A. If a possible BT agent is grown in the laboratory or detected by other laboratory means (as outlined in the laboratory protocols included in this document), place phone calls to the responsible physician and the following individuals noted below immediately. Contacting these individuals and the procedures required in the laboratory are NOT one-person tasks. Additional assistance from other technologists and laboratory support personnel is essential.


    B. If a specimen is submitted for detection of a BT agent as the result of a possible BT event,

    place phone calls to the individuals noted below immediately. NOTE: Certain geographic areas are known to have natural human cases of infection due to BT agents (e.g., tularemia in Nantucket and Marthas Vineyard, Massachusetts, as well as Missouri, Oklahoma, and neighboring areas; and plague in much of the southwestern United States, especially New Mexico).

    Microbiology Laboratory Supervisor: (xxx) xxx-xxxx

    Microbiology Manager: (xxx) xxx-xxxx

    Microbiology Laboratory Director: (xxx) xxx-xxxx

    Infection Control Officer: (xxx) xxx-xxxx


  • Infectious Disease Physician: (xxx) xxx-xxxx

    Local Health Department: (xxx) xxx-xxxx

    State Health Department: (xxx) xxx-xxxx

    Laboratory Director on Call (beeper no.): (xxx) xxx-xxxx

    Clinical Pathologist on Call (beeper no.): (xxx) xxx-xxxx

    Chief of Infectious Diseases: (xxx) xxx-xxxx

    Chief of Pathology: (xxx) xxx-xxxx

    Other: (xxx) xxx-xxxx

    (Include contacts pertinent to your institution in a predetermined order, and delete those who are not to be contacted in your institution.)

    III. THE LRN: LABORATORY RESPONSE NETWORK FOR BIOTERRORISM The Laboratory Response Network (LRN) is a consortium and partnership of laboratories that provide immediate and sustained laboratory testing and communication in support of public health emergencies, particularly in response to acts of bioterrorism. The LRN is currently comprised of local, state, and federal public health laboratories in addition to private and commercial clinical laboratories, and selected food, water, agricultural, military, and veterinary testing laboratories. Other key federal partners include the Federal Bureau of Investigation (FBI), the Department of Defense (DOD), the Environmental Protection Agency (EPA), the Department of Agriculture (USDA), the Department of Justice (DOJ), the Department of Energy (DOE), the Food and Drug Administration (FDA), the Association of Public Health Laboratories (APHL), the National Institutes of Health (NIH), the American Association of Veterinary Laboratory Diagnosticians (AAVLD), and the American Society for Microbiology (ASM). All laboratories are regarded as partners and in some cases, registered members of the LRN. Preliminary testing and screening are performed primarily in a distributed rather than a centralized fashion to ensure a prompt and rapid initial response; a system of triage and referral of specimens ensures transfer of appropriate materials to specialty laboratories where sophisticated equipment, technologies, and expertise are applied to specimen analysis. The goals of the LRN are to:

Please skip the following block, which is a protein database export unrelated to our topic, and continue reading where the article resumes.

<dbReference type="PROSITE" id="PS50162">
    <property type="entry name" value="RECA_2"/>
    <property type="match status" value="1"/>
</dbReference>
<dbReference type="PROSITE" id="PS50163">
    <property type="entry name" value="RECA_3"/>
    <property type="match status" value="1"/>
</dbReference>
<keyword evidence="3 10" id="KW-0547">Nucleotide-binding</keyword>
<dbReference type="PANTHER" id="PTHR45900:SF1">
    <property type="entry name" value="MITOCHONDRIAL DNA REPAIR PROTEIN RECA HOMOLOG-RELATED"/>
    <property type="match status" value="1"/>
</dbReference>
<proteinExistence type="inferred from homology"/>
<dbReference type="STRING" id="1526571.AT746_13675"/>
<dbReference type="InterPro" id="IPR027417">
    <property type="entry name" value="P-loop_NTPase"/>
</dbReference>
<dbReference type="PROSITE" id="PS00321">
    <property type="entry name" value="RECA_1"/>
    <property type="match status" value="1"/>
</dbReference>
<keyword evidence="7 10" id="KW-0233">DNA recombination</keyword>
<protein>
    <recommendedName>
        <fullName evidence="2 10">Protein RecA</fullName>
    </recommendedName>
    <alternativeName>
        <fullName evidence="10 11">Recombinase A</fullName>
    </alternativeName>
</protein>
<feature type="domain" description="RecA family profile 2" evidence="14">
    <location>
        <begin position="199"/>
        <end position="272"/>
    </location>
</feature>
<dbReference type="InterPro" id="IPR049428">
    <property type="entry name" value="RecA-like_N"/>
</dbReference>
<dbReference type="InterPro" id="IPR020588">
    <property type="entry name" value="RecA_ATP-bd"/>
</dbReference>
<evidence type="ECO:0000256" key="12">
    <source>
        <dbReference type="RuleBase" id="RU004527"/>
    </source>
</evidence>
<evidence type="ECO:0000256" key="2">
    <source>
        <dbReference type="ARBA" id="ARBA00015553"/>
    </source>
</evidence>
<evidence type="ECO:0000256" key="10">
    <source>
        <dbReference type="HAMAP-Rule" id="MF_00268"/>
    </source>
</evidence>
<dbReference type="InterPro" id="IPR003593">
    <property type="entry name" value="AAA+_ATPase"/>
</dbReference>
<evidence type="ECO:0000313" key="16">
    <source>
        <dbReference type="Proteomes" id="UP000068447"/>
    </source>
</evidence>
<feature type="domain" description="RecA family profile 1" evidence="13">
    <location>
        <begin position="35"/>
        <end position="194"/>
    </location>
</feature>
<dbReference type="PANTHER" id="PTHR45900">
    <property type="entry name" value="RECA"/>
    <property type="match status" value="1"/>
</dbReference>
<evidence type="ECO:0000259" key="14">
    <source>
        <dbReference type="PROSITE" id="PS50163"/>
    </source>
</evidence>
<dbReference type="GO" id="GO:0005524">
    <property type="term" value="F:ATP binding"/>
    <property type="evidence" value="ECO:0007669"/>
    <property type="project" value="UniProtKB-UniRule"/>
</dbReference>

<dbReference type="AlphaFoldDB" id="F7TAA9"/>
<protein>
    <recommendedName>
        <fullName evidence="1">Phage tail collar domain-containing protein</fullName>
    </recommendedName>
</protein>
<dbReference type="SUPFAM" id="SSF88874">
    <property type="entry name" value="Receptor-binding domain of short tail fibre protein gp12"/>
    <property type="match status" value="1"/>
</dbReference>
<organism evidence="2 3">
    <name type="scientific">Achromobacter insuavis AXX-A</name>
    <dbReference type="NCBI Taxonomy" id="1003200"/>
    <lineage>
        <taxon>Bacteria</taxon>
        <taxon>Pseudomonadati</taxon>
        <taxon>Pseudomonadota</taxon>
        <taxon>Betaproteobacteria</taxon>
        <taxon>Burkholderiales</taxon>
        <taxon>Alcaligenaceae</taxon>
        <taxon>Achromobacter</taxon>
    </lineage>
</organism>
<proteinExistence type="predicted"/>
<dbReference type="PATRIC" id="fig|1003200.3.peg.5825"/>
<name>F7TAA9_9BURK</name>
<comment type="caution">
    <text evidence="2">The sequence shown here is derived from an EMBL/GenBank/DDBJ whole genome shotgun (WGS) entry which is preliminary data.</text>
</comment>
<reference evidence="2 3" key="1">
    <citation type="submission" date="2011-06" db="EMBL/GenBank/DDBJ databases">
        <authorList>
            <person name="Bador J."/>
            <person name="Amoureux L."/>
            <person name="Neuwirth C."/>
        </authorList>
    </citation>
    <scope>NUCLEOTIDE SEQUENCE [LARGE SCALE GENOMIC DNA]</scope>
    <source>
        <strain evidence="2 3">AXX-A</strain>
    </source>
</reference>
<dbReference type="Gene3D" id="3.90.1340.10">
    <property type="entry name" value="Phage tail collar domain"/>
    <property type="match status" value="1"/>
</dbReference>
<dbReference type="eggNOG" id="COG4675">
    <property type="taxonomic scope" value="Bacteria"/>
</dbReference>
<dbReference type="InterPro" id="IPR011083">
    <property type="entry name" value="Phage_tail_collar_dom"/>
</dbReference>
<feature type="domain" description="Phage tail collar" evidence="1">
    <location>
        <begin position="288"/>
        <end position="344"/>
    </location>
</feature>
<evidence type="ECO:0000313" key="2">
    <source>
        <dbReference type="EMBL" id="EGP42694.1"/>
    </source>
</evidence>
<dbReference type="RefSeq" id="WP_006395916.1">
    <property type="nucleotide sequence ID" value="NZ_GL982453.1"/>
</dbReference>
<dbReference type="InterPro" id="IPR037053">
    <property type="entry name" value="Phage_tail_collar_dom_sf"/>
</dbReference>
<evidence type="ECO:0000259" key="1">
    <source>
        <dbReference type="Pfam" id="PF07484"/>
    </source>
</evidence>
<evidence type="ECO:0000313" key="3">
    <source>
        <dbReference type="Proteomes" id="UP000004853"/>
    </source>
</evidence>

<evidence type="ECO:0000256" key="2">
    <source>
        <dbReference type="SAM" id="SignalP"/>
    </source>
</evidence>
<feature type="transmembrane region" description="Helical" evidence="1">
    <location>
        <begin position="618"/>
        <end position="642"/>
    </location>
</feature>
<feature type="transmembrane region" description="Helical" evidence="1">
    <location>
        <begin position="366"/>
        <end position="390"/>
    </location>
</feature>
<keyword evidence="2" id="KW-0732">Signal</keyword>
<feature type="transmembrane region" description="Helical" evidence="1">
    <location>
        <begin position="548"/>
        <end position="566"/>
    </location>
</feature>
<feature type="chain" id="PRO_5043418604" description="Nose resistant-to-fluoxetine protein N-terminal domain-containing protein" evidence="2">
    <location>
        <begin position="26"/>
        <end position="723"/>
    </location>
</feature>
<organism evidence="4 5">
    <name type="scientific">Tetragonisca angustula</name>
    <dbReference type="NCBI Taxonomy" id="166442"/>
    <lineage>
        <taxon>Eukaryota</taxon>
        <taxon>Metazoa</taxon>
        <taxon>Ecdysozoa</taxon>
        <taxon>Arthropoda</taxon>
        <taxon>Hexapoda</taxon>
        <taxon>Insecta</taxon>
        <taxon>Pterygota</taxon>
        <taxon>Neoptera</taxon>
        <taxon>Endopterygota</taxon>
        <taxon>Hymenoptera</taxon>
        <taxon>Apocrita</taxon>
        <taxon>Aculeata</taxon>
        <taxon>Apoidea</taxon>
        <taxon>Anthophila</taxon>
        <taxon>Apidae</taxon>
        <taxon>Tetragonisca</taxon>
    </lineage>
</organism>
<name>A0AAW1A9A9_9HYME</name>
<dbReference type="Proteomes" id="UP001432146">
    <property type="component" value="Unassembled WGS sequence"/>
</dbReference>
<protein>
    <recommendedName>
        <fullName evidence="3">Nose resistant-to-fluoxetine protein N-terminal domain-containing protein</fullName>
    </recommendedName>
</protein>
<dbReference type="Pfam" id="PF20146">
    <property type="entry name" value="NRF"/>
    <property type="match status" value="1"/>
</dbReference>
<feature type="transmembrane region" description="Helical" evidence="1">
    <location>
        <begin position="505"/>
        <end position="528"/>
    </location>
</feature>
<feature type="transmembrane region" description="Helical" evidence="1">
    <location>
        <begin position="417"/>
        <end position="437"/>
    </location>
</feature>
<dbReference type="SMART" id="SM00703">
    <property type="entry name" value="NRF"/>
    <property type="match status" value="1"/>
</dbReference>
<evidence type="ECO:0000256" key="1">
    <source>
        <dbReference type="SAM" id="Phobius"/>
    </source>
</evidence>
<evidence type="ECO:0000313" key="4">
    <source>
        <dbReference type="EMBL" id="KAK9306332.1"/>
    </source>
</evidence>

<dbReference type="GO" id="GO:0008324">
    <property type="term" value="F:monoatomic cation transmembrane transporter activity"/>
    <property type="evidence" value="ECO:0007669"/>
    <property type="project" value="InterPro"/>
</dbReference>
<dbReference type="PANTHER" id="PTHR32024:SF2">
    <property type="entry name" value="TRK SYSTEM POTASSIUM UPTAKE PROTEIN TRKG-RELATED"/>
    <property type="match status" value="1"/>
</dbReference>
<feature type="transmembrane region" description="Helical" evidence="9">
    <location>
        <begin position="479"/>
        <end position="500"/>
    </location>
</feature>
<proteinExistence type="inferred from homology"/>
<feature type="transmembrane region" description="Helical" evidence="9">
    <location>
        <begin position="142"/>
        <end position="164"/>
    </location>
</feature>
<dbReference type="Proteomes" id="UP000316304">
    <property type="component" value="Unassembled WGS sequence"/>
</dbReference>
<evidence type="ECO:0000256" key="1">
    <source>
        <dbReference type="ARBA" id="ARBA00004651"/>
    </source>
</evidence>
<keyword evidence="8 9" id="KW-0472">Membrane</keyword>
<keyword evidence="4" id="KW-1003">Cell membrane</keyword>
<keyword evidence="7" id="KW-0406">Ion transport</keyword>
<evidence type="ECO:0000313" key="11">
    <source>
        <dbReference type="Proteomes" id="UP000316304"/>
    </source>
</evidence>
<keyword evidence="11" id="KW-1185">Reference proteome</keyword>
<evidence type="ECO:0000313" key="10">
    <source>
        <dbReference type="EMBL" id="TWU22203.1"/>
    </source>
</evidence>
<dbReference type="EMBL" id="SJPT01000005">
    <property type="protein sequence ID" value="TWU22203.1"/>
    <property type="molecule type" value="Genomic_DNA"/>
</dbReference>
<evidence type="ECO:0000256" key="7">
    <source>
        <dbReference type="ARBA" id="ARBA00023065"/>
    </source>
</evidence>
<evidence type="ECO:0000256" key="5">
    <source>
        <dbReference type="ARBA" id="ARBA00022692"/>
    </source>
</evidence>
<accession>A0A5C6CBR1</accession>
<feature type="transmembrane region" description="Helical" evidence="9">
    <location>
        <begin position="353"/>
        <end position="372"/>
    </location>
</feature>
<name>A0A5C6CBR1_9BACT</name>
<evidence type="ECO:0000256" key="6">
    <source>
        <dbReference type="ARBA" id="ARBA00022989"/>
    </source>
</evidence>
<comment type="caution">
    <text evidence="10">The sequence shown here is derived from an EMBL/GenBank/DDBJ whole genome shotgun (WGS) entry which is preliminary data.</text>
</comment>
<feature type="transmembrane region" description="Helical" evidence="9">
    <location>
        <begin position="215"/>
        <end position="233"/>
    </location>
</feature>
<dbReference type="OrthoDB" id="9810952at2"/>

(1) Ensure that the nations public health, clinical, and other select laboratories are prepared to detect and respond to a bioterrorism or chemical terrorism event in an appropriate and integrated manner.

    (2) Ensure that all member reference laboratories collectively maintain state-of-the-art biodetection and diagnostic capabilities and surge capacity as well as secure


  • electronic communication of test results for the biological and chemical agents likely to be used in the commission of a biocrime or bioterrorism event.

    (3) Work with other departments and agencies to ensure a successful federal response to an act of bioterrorism and to facilitate and optimize the ability of states to competently respond independently to biocrimes or public health emergencies in the state.

    (4) Promote the CDCs and HHS bioterrorism research agenda and CDCs internal response needs.

    (5) Enlist an optimal number of registered participating LRN laboratories throughout the U.S. as determined by the LRN working group.

    The LRN maintains the following:

    (1) A registry and linkage of clinical and private laboratories in the U.S. that would include Sentinel and Reference laboratories.

    (2) Complete, accurate, and standardized protocols for all levels of testing for agents deemed critical and likely to be used in the commission of biocrimes or acts of bioterrorism.

    (3) Secure but accessible supply of standardized reagents and diagnostic technologies produced and maintained by the CDC.

    (4) Secure electronic laboratory reporting